5. paganjack


    Dec 25, 2007
    Los Angeles, CA
    ive been enjoying the three finger technique in the last few months. i figured out how to gallop and have been since working on an even-keeled 4/4 with three fingers. it's fun and it looks cool. but I am using RMI not the pinky, unless i want a weird quiet sound all of the sudden.

    sometimes i practice the even three fingered technique while playing bass on rock band with my buddies. it's actually been helpful!
  6. wizay


    Mar 5, 2008
    I use the 3 finger technique always, no matter the song. Practiced alot, and now its the most natural for me.
  7. i've got two words for you
    Erlend Caspersen!:bassist:
  8. StyleOverShow

    StyleOverShow Still Playing After All These Years Gold Supporting Member

    May 3, 2008
    Have been working on the same issue/technique. Slap/Pop of course using the thumb and index/middle fingers, but have been working on the index finger for repetitive 8ths and 16ths with a mirror and a metrone. Not easy to get a consistent strike from three fingers for me anyway.

  9. Low Main

    Low Main Supporting Member

    Nov 27, 2004
    What I'm currently doing is warming up and playing awhile with 3 fingers (ring middle index) and then doing the rest of the playing session with 2 fingers. I'm comfortable using either 2 or 3 fingers. Lucky I guess that I can switch back and forth without getting mixed up.

    I got my 3 finger approach from Steve Bailey's website. He uses the 12321 method rather than 123 123 or 321 321.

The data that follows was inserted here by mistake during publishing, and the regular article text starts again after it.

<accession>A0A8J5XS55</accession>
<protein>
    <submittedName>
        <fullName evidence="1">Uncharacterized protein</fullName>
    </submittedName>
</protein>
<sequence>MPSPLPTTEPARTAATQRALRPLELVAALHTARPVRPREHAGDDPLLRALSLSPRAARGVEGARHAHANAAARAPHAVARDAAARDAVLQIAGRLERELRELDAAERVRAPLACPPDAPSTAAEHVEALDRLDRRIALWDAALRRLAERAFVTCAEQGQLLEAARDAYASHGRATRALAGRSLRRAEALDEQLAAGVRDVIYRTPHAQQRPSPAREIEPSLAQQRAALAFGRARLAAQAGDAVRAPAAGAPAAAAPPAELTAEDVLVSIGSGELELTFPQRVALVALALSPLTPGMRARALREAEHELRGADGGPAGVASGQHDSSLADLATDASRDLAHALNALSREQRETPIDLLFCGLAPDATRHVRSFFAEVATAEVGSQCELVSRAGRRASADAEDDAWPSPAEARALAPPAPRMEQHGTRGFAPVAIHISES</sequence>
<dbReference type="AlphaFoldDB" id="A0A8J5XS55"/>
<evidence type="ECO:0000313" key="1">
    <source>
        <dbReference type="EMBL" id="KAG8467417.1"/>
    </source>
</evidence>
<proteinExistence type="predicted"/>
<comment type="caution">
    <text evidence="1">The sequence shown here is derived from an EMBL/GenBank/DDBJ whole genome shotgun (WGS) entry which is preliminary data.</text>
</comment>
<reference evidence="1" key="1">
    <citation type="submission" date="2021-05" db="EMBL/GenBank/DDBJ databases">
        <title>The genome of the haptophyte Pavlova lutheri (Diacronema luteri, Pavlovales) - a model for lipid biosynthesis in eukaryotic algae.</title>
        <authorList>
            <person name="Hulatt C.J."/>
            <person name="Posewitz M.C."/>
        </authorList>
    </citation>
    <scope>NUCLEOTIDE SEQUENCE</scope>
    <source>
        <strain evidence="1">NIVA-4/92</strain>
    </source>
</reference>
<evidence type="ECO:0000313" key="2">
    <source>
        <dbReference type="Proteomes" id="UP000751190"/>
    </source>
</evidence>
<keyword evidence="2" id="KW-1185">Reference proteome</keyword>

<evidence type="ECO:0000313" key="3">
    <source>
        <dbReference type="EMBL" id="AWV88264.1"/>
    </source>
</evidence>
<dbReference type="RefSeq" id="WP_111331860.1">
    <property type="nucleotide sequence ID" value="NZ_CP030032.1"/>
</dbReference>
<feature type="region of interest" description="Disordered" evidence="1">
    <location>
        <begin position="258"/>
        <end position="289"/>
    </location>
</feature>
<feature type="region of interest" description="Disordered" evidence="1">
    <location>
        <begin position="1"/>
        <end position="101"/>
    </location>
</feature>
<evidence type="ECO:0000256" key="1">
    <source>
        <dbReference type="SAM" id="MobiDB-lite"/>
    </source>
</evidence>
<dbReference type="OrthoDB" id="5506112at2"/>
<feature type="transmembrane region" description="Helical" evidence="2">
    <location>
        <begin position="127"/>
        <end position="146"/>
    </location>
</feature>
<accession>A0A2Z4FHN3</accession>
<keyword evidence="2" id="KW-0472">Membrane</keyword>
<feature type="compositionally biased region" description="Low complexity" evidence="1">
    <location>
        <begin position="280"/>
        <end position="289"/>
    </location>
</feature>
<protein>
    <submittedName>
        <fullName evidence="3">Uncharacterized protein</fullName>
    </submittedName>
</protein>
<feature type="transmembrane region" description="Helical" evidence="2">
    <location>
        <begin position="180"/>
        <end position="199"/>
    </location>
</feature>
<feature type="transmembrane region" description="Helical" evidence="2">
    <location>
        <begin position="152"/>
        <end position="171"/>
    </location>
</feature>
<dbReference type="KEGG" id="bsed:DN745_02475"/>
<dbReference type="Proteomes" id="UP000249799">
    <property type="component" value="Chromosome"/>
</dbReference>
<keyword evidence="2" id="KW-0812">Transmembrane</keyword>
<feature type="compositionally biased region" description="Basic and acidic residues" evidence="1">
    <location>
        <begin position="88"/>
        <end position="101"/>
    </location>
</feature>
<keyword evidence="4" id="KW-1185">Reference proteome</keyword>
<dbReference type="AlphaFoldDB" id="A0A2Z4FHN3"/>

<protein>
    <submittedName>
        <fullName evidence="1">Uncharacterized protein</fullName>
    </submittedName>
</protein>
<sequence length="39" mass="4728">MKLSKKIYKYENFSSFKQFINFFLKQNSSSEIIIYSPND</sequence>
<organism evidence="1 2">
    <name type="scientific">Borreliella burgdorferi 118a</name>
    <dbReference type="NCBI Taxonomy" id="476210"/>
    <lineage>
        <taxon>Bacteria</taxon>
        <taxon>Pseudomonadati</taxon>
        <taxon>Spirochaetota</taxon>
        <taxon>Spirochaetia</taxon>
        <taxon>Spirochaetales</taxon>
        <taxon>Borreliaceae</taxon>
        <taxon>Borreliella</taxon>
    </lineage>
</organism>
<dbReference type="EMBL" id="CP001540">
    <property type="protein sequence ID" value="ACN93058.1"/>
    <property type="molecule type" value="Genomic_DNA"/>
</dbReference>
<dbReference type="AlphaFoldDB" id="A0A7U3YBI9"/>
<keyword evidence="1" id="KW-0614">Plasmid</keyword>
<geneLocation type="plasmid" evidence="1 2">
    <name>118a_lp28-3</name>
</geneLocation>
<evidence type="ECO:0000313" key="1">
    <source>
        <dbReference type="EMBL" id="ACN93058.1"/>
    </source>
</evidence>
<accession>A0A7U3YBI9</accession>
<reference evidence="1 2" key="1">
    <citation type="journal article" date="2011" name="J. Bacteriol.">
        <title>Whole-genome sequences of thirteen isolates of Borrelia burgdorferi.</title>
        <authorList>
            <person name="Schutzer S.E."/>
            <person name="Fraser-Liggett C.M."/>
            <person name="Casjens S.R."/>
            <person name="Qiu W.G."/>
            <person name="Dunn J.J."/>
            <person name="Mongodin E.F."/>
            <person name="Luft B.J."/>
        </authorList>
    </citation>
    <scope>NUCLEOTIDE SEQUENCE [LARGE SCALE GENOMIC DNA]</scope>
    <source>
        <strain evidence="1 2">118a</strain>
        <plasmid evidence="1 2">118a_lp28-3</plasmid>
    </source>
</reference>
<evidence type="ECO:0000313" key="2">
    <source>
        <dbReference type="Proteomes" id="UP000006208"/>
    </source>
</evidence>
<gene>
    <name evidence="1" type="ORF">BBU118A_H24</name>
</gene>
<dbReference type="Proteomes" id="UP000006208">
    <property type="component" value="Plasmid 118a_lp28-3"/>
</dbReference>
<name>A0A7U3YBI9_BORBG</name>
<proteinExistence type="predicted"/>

That takes some getting used to until it's fluid. He says to expect to really have to focus for a period of time to get it to feel natural and he's right.

    Best thing to do is practice at slow speeds until it's automatic and you don't have to think about it. In fact once you get the 3 finger thing down, slowing down and checking to make sure you're doing it right and paying too much attention to it screws up the line you're playing.

    I find the 12321 pattern to be very fluid and even once you get it going. Great for triplets or maybe pretending you're Rocco. You can get a nice stream of even notes going. You can even pump eights at moderate tempo and get them to sound very consistent.

    But if I do a ton of 3 finger playing at one time with the wrist of my plucking hand bent forward, it starts to give me pains in the forearm. Like when I'm practicing sitting down. Not good. Probably a kind of carpal tunnel situation. Something about reaching out that ring finger to pluck bothers my internal mechanisms.

    So when I hit the discomfort zone, I stop and change up. I play standing up if I'm not doing so already, go back to 2 finger plucking, etc. That ends the problem right away.

    I find that I get a more even attack from note to note when I use 3 fingers. But I find that the tone of each note is rather bland.

    When I pluck with two fingers, the notes have a lot more character and heartier tone. I can articulate the notes better.